My new internet writer friend Zsofi McMullin invited me to participate in a blog hop! I eagerly accepted! I love invitations! And then I realized I don’t really understand what it is? But it seems like it’s linked posts on the same topic, and nothing at all like a sock hop? Which is a shame on account of poodle skirts are really flattering on me. Interested and similarly mystified readers can find her blog hop post at her excellent blog Hunglish Girl. And then you can read my blog hop post, and be all like, hers was better. It’s fine.
1. What am I writing or working on? I should be working on an adaptation of Little Women by Louisa May Alcott, due at the end of July, to be directed by me, opening November 21, 2014, at Four County Players. It will be my first time directing a full-length piece, and only the second full-length theatrical adaptation I’ve written. It all sounds a little daunting, doesn’t it? I should get right on that, don’t you think? I’m only hurting myself by putting it off, right?
I’m also contributing semi-regularly to the local alternative weekly, C-Ville Weekly, and its quarterly magazine, C-VILLE Kids. I have a couple more pieces due this summer, which is a super nice problem to have.
And I’ve been blogging for the Charlottesville Lady Arm Wrestlers (CLAW), which has been a fantastic venue for my free-ranging id, both on and offline. The only thing more fun than writing about wrasslin’ is wrasslin’! If you’re from around these parts, be sure to catch our last match of 2014 on Saturday, August 23rd, at the Blue Moon Diner.
2. How does my work differ from others of its genre? To answer this question I’d need to actually pick a genre, I guess. I like theatery stuff, and I like writing stuff. Making plays interests me from top to tail. Storytelling, which I’ve done locally with Big Blue Door for the last couple of years, also lights me up. I’m interested in the intersection of writing and live performance. And I am a confessor. Sharing, (over-sharing, some might say), helps me work out my feelings about the things that happen to me, and lightens my psychic load. Parenting is something that’s been woah WAY happening to me for the last ten years, so I write and tell stories about that a lot. My work is very personal, so I guess that’s how it’s different from other people’s very personal work. I’m a special snowflake, you guys.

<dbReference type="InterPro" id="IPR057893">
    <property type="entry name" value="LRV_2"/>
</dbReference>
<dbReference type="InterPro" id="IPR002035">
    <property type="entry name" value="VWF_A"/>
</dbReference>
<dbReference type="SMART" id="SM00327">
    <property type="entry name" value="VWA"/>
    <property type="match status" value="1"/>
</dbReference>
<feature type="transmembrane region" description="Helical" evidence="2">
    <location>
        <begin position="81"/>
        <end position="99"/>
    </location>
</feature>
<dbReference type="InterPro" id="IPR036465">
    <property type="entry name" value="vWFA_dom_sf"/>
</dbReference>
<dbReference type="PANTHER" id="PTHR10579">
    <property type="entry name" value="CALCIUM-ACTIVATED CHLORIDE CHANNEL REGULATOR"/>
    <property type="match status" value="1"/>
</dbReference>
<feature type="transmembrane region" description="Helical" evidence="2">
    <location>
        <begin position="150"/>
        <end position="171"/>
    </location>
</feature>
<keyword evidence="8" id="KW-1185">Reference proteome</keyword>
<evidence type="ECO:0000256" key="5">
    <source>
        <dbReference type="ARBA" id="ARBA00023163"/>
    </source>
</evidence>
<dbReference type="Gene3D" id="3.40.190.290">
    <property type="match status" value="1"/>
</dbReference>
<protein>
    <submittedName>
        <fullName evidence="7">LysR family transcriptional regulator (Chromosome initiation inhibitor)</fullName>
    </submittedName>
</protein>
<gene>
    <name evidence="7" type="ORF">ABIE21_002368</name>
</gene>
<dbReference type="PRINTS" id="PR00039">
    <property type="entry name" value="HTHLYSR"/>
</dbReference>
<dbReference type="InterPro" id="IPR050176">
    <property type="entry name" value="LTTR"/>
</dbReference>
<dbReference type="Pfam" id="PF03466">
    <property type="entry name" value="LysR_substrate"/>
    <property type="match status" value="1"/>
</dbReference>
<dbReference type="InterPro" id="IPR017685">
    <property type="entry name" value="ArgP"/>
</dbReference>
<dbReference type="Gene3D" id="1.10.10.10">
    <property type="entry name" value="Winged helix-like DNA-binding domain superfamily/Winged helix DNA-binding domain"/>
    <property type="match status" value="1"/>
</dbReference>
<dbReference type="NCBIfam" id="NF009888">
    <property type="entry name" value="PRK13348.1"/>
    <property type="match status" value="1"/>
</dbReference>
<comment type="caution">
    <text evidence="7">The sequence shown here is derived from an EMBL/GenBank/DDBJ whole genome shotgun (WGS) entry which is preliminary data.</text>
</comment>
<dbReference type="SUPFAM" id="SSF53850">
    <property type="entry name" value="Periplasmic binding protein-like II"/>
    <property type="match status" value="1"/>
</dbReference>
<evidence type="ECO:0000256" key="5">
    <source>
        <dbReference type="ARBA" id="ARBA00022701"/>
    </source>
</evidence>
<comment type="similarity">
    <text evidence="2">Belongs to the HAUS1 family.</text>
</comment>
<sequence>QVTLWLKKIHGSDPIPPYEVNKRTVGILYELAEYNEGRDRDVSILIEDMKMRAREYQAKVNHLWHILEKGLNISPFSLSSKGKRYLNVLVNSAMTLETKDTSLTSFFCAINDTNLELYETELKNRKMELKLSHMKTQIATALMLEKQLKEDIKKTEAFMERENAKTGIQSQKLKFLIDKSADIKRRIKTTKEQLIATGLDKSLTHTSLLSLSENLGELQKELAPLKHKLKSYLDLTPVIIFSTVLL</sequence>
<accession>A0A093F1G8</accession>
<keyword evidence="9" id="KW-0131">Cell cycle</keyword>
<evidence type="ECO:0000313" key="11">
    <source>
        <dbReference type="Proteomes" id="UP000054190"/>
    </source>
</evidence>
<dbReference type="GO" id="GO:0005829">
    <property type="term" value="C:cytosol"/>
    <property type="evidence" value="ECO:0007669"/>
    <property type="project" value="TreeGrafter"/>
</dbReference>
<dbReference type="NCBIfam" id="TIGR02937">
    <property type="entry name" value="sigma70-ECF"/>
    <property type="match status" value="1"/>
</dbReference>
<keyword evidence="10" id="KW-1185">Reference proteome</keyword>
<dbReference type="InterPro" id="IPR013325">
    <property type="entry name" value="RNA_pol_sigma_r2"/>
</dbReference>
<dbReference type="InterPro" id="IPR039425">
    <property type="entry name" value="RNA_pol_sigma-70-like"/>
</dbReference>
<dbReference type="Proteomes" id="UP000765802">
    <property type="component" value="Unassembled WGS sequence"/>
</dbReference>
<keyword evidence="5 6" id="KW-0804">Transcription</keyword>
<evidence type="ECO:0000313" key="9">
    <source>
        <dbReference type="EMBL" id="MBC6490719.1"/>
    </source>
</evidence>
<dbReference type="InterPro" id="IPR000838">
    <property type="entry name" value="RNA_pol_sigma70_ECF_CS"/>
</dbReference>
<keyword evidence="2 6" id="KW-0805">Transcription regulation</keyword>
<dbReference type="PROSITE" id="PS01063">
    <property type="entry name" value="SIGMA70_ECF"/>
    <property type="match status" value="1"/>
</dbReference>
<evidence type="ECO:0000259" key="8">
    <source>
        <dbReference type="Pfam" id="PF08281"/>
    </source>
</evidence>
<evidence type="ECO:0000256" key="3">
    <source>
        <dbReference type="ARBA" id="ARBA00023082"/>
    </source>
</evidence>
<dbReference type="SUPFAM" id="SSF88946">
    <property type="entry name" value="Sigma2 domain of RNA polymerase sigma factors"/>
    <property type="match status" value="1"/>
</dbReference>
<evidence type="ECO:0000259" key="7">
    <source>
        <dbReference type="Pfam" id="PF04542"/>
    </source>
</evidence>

3. Why do I write what I do? Because I can’t help it. Writing is tough for me. Looking back, most of my feints at having a career, and I include having two children in that, were kind of just efforts to have an excuse not to write. But, surprise! The children compel me to write, because my life with them is so frustrating and funny and fascinating to me. And now I’m middle-aged, and it turns out that if I want good parts as an actress, (or to take the stage as a storyteller), I pretty much have to provide my own material. I hate to write, but I love to have written, and writing serves my ambitions now more than ever. So I keep practicing and hoping I’ll get better, and that it will get easier.
4. How does my writing process work? Oh, boy. Let’s just say I’m very responsive to deadline pressure. I spend a lot of time at my desk getting distracted by the internet and my household to do list, and finally I have so little time left to write whatever’s due that I am forced by my sheer animal terror to crank it out. It’s a great system. In college I used to give myself one hour per page to write a paper, plus an hour to spellcheck, print, and walk the paper in. Like, a ten page paper was started precisely eleven hours before the drop dead due date. So, I still pretty much do this. A positive change is that I am now more responsive to self-imposed deadlines–like, writing something on my blog or developing an essay or story within a certain time frame. That being said, I would like to have written this particular blog post two weeks ago. Perfectly imperfect in every way.
And now is the time on Shprockets vhen ve pass the baton! Two lovely lady writers of my acquaintance indicated that they would be willing to be hopped on.
The Coconut Girl is Whitney Morrill, an architect, writer, and mother of two. Her writing has appeared in Slate, Inform, The Courier Journal, and Streetlight. She’s written and illustrated a fictional book about architecture, and she’s currently working on a novel entitled But if She Knew, She Forgot. An excerpt from the novel, “Teardrop Opening,” won a short fiction award from the Charlottesville Writing Center and was broadcast on WMRA, the regional affiliate of National Public Radio. TheCoconutGirl.com was the Blog of the Week on WCAV-CBS 19, and was featured in C-ville Weekly. All this, and she’s a total badass ninja, for real. Thanks, Whitney!
Denise Stewart blogs at DeeDee’s Living Will, and she runs Wellness Charlottesville, coaching individuals and companies regarding using ritual and discipline to enhance creativity, productivity and self-care. She’s toured her one-woman show, Dirty Barbie and Other Girlhood Tales, in Washington, D.C., New York City, and Edinburgh, Scotland, and most recently in Asheville, NC and Barboursville, VA. She’s a lecturer at the University of Virginia. She has an MFA in playwriting from UVA and a BA in theatre from Catawba College. She is also hilarious and a total booster of other womens in the arts. Yay, Denise!